Most computer models - and human experts surveyed by the Carolina Weather Group - agree that most of North Carolina will see at least an inch of snow. Higher amounts, upwards of 4-6 inches, could be seen in the western, higher elevations along with the northeastern half of the state. (Yes, we realize that's a lower elevation, but Raleigh and points north and east could be in a separate bullseye.)
The best chance of seeing measurable snowfall accumulation in South Carolina stretches across the upstate and northern midlands.
Warm air could bring more rain than snow to coastal communities in both states. Too much warm air too fair inland, and we have to start redrawing some snowfall maps.
A slight change in the direction, the surface temperature or the amount of available moisture could greatly affect the amount of snow that accumulates this weekend in North Carolina and South Carolina, according to forecast experts assembled Wednesday by the Carolina Weather Group.
Let's be honest: It's still too early to give you precise snowfall accumulation totals. We think Spectrum News' Gary Stephens in Raleigh said it best during Wednesday's show when he said, "It's goin' snow!" It's definitely going to snow for many people.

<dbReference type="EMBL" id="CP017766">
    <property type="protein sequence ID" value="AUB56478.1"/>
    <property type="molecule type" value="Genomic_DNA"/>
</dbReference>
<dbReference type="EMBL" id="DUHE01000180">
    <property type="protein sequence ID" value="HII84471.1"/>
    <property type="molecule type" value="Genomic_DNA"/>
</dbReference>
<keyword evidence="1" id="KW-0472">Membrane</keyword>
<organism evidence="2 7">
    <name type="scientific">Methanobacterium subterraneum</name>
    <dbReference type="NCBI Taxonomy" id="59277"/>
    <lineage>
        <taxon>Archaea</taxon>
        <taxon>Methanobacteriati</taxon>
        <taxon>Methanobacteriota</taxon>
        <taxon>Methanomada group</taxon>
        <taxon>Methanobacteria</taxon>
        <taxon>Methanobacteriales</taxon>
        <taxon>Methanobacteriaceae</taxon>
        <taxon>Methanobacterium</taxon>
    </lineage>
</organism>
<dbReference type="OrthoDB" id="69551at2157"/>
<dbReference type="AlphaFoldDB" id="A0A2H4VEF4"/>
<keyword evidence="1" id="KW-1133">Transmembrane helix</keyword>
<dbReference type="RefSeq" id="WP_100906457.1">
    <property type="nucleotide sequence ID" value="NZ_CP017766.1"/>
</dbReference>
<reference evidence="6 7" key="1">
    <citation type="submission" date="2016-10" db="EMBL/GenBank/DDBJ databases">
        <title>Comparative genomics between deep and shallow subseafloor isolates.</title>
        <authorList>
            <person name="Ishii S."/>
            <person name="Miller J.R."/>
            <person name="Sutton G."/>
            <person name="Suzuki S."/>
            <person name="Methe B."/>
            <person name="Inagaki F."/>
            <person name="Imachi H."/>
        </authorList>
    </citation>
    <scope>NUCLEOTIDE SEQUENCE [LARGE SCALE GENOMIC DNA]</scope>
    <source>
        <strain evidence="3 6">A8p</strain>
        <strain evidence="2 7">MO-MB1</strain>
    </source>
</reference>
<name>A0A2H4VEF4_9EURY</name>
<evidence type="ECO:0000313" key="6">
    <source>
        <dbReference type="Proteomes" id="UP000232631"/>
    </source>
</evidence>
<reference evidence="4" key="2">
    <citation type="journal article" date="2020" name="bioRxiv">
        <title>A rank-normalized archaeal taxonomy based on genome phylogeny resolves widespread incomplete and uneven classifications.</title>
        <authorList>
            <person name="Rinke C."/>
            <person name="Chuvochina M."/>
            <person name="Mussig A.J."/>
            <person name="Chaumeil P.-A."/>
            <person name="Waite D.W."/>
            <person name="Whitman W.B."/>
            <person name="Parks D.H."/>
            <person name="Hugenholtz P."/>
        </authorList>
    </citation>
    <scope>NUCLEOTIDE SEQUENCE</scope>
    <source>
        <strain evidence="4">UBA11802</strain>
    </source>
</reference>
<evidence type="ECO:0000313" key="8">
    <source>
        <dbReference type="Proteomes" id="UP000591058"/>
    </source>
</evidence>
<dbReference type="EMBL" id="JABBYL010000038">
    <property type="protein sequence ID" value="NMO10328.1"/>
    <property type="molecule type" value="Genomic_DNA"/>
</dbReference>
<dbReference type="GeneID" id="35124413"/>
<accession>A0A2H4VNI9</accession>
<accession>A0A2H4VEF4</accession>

As of Wednesday night, computer model runs still did not agree how much snow the Carolinas could see.
Television broadcast meteorologist Brad Panovich in Charlotte, Jim Gandy in Columbia, Dave Williams in Charleston, Jason Boyer in Asheville, Tim Buckley in Greensboro - along with Gary Stephenson in Raleigh - are experts in their field. They joined us Wednesday night to explain their forecasts.
Like the computer models, not every human forecasters agrees with the specifics either. The overall group conclusion was most of North Carolina would see snow. A large part of South Carolina could be questionable.
This maNy days out, the Carolina Weather Group feels a reasonable thing to do (to educate and inform) is to share "probability forecasts." These forecasts provide the percentage certain events (ie one inch total, two inch total, three inch total, etc etc.) could happen. This image from the National Weather Service shows a large portion of North Carolina has a 50/50 shot of seeing at least two inches of snow.
Further pinpoint forecasts will come... but first we need more data on the positioning of the Low (how far north? how far south?) and temperatures (is it freezing in the higher altitudes AND the lower altitudes?). Answers to those questions will help us determine where snow falls... versus where rain falls. If you want expert analysis from our panel of meteorologist - including their first take on pinpoint accumulation forecasts, then check out our special show on YouTube, iTunes or Google Play.
Once the storm forms in the next few days and begins to push into the Southwest, a clearer forecast will come together. Until then: Please prepare. It never hurts to be prepared. And regardless of snow totals, we're all in for a cold weekend. See your local forecast here.